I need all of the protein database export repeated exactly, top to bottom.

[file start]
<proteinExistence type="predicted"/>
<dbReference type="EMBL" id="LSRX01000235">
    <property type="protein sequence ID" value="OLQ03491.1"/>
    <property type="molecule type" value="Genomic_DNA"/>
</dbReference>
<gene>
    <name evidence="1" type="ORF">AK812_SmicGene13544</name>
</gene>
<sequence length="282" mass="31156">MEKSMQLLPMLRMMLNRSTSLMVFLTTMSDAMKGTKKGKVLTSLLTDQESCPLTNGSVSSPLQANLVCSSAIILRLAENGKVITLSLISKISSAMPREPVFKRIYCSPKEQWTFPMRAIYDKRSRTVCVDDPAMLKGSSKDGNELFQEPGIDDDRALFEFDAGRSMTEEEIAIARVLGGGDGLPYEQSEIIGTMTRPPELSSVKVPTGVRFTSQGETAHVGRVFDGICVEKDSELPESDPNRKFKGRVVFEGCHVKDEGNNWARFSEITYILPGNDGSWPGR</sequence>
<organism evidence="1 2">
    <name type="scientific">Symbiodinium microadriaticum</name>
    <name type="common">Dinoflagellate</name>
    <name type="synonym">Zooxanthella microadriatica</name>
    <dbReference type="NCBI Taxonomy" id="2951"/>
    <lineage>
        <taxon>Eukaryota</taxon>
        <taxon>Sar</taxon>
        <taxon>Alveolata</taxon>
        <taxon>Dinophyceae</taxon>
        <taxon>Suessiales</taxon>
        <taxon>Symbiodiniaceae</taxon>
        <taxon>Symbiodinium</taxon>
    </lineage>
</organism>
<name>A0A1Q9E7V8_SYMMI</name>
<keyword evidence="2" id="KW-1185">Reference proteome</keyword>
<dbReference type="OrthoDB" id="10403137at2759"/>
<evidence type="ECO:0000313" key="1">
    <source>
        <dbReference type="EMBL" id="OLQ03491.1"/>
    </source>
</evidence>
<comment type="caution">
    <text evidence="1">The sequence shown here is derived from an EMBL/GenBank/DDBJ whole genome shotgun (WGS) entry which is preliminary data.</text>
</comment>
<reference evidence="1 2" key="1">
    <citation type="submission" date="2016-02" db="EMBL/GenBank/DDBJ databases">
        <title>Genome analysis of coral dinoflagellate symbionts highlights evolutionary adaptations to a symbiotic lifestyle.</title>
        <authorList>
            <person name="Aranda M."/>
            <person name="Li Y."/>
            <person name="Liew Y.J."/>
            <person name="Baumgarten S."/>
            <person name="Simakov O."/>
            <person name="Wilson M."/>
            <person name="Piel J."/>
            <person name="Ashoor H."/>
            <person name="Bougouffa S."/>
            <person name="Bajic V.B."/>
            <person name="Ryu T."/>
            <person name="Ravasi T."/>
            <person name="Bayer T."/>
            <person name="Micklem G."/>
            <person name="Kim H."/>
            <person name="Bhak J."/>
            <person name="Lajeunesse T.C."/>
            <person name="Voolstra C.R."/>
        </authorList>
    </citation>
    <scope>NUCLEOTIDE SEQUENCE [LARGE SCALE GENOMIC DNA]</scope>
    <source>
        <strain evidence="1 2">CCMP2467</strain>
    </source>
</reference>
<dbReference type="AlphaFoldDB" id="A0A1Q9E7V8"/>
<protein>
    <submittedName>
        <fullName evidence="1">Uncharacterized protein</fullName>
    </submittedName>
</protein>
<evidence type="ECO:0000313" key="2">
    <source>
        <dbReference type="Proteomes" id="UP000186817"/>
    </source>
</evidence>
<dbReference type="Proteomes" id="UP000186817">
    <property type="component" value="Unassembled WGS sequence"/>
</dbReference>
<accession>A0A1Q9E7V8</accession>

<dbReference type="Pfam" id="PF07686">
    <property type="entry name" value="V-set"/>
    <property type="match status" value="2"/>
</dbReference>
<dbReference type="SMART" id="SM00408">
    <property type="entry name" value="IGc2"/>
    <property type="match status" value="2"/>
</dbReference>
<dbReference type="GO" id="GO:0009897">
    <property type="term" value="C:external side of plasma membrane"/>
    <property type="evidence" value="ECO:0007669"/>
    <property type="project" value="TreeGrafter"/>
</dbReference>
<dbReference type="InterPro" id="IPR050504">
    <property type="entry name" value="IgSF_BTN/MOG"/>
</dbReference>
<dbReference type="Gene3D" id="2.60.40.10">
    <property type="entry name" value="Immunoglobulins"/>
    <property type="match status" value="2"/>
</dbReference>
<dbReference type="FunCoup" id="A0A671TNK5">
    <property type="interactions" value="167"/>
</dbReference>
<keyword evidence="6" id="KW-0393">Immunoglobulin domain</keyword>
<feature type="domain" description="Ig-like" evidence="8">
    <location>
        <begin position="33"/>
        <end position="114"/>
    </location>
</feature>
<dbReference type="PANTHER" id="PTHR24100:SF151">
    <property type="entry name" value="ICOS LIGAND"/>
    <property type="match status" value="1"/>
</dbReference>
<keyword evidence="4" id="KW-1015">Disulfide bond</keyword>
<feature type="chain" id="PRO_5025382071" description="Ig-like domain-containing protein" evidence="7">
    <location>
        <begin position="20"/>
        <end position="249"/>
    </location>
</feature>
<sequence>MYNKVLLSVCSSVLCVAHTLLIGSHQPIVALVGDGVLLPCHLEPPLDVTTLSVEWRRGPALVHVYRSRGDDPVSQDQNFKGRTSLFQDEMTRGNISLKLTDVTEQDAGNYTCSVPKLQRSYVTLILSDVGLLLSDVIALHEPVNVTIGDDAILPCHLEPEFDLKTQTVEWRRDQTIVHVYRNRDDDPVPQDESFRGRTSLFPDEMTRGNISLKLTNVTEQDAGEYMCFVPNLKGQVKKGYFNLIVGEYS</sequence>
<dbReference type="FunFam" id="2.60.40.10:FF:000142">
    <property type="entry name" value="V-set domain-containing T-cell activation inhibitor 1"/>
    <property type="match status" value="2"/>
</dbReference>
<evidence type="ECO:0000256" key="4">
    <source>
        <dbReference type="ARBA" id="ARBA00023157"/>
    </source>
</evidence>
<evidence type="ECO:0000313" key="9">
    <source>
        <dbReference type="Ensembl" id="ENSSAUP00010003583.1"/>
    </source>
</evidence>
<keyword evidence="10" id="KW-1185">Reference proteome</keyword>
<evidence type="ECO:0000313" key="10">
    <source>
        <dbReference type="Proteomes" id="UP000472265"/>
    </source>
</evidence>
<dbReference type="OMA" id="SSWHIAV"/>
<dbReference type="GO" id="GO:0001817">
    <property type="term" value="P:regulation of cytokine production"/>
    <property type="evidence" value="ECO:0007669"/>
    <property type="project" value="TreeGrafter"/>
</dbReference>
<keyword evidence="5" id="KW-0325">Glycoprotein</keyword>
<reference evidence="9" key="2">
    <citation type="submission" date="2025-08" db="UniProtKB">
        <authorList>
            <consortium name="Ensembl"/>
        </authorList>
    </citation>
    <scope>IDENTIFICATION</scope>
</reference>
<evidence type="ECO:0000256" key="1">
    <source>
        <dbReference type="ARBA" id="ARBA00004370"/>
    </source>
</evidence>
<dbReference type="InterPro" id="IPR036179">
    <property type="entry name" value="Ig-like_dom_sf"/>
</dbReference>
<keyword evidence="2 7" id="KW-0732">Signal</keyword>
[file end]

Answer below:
<proteinExistence type="predicted"/>
<dbReference type="EMBL" id="LSRX01000235">
    <property type="protein sequence ID" value="OLQ03491.1"/>
    <property type="molecule type" value="Genomic_DNA"/>
</dbReference>
<gene>
    <name evidence="1" type="ORF">AK812_SmicGene13544</name>
</gene>
<sequence length="282" mass="31156">MEKSMQLLPMLRMMLNRSTSLMVFLTTMSDAMKGTKKGKVLTSLLTDQESCPLTNGSVSSPLQANLVCSSAIILRLAENGKVITLSLISKISSAMPREPVFKRIYCSPKEQWTFPMRAIYDKRSRTVCVDDPAMLKGSSKDGNELFQEPGIDDDRALFEFDAGRSMTEEEIAIARVLGGGDGLPYEQSEIIGTMTRPPELSSVKVPTGVRFTSQGETAHVGRVFDGICVEKDSELPESDPNRKFKGRVVFEGCHVKDEGNNWARFSEITYILPGNDGSWPGR</sequence>
<organism evidence="1 2">
    <name type="scientific">Symbiodinium microadriaticum</name>
    <name type="common">Dinoflagellate</name>
    <name type="synonym">Zooxanthella microadriatica</name>
    <dbReference type="NCBI Taxonomy" id="2951"/>
    <lineage>
        <taxon>Eukaryota</taxon>
        <taxon>Sar</taxon>
        <taxon>Alveolata</taxon>
        <taxon>Dinophyceae</taxon>
        <taxon>Suessiales</taxon>
        <taxon>Symbiodiniaceae</taxon>
        <taxon>Symbiodinium</taxon>
    </lineage>
</organism>
<name>A0A1Q9E7V8_SYMMI</name>
<keyword evidence="2" id="KW-1185">Reference proteome</keyword>
<dbReference type="OrthoDB" id="10403137at2759"/>
<evidence type="ECO:0000313" key="1">
    <source>
        <dbReference type="EMBL" id="OLQ03491.1"/>
    </source>
</evidence>
<comment type="caution">
    <text evidence="1">The sequence shown here is derived from an EMBL/GenBank/DDBJ whole genome shotgun (WGS) entry which is preliminary data.</text>
</comment>
<reference evidence="1 2" key="1">
    <citation type="submission" date="2016-02" db="EMBL/GenBank/DDBJ databases">
        <title>Genome analysis of coral dinoflagellate symbionts highlights evolutionary adaptations to a symbiotic lifestyle.</title>
        <authorList>
            <person name="Aranda M."/>
            <person name="Li Y."/>
            <person name="Liew Y.J."/>
            <person name="Baumgarten S."/>
            <person name="Simakov O."/>
            <person name="Wilson M."/>
            <person name="Piel J."/>
            <person name="Ashoor H."/>
            <person name="Bougouffa S."/>
            <person name="Bajic V.B."/>
            <person name="Ryu T."/>
            <person name="Ravasi T."/>
            <person name="Bayer T."/>
            <person name="Micklem G."/>
            <person name="Kim H."/>
            <person name="Bhak J."/>
            <person name="Lajeunesse T.C."/>
            <person name="Voolstra C.R."/>
        </authorList>
    </citation>
    <scope>NUCLEOTIDE SEQUENCE [LARGE SCALE GENOMIC DNA]</scope>
    <source>
        <strain evidence="1 2">CCMP2467</strain>
    </source>
</reference>
<dbReference type="AlphaFoldDB" id="A0A1Q9E7V8"/>
<protein>
    <submittedName>
        <fullName evidence="1">Uncharacterized protein</fullName>
    </submittedName>
</protein>
<evidence type="ECO:0000313" key="2">
    <source>
        <dbReference type="Proteomes" id="UP000186817"/>
    </source>
</evidence>
<dbReference type="Proteomes" id="UP000186817">
    <property type="component" value="Unassembled WGS sequence"/>
</dbReference>
<accession>A0A1Q9E7V8</accession>

<dbReference type="Pfam" id="PF07686">
    <property type="entry name" value="V-set"/>
    <property type="match status" value="2"/>
</dbReference>
<dbReference type="SMART" id="SM00408">
    <property type="entry name" value="IGc2"/>
    <property type="match status" value="2"/>
</dbReference>
<dbReference type="GO" id="GO:0009897">
    <property type="term" value="C:external side of plasma membrane"/>
    <property type="evidence" value="ECO:0007669"/>
    <property type="project" value="TreeGrafter"/>
</dbReference>
<dbReference type="InterPro" id="IPR050504">
    <property type="entry name" value="IgSF_BTN/MOG"/>
</dbReference>
<dbReference type="Gene3D" id="2.60.40.10">
    <property type="entry name" value="Immunoglobulins"/>
    <property type="match status" value="2"/>
</dbReference>
<dbReference type="FunCoup" id="A0A671TNK5">
    <property type="interactions" value="167"/>
</dbReference>
<keyword evidence="6" id="KW-0393">Immunoglobulin domain</keyword>
<feature type="domain" description="Ig-like" evidence="8">
    <location>
        <begin position="33"/>
        <end position="114"/>
    </location>
</feature>
<dbReference type="PANTHER" id="PTHR24100:SF151">
    <property type="entry name" value="ICOS LIGAND"/>
    <property type="match status" value="1"/>
</dbReference>
<keyword evidence="4" id="KW-1015">Disulfide bond</keyword>
<feature type="chain" id="PRO_5025382071" description="Ig-like domain-containing protein" evidence="7">
    <location>
        <begin position="20"/>
        <end position="249"/>
    </location>
</feature>
<sequence>MYNKVLLSVCSSVLCVAHTLLIGSHQPIVALVGDGVLLPCHLEPPLDVTTLSVEWRRGPALVHVYRSRGDDPVSQDQNFKGRTSLFQDEMTRGNISLKLTDVTEQDAGNYTCSVPKLQRSYVTLILSDVGLLLSDVIALHEPVNVTIGDDAILPCHLEPEFDLKTQTVEWRRDQTIVHVYRNRDDDPVPQDESFRGRTSLFPDEMTRGNISLKLTNVTEQDAGEYMCFVPNLKGQVKKGYFNLIVGEYS</sequence>
<dbReference type="FunFam" id="2.60.40.10:FF:000142">
    <property type="entry name" value="V-set domain-containing T-cell activation inhibitor 1"/>
    <property type="match status" value="2"/>
</dbReference>
<evidence type="ECO:0000256" key="4">
    <source>
        <dbReference type="ARBA" id="ARBA00023157"/>
    </source>
</evidence>
<evidence type="ECO:0000313" key="9">
    <source>
        <dbReference type="Ensembl" id="ENSSAUP00010003583.1"/>
    </source>
</evidence>
<keyword evidence="10" id="KW-1185">Reference proteome</keyword>
<evidence type="ECO:0000313" key="10">
    <source>
        <dbReference type="Proteomes" id="UP000472265"/>
    </source>
</evidence>
<dbReference type="OMA" id="SSWHIAV"/>
<dbReference type="GO" id="GO:0001817">
    <property type="term" value="P:regulation of cytokine production"/>
    <property type="evidence" value="ECO:0007669"/>
    <property type="project" value="TreeGrafter"/>
</dbReference>
<keyword evidence="5" id="KW-0325">Glycoprotein</keyword>
<reference evidence="9" key="2">
    <citation type="submission" date="2025-08" db="UniProtKB">
        <authorList>
            <consortium name="Ensembl"/>
        </authorList>
    </citation>
    <scope>IDENTIFICATION</scope>
</reference>
<evidence type="ECO:0000256" key="1">
    <source>
        <dbReference type="ARBA" id="ARBA00004370"/>
    </source>
</evidence>
<dbReference type="InterPro" id="IPR036179">
    <property type="entry name" value="Ig-like_dom_sf"/>
</dbReference>
<keyword evidence="2 7" id="KW-0732">Signal</keyword>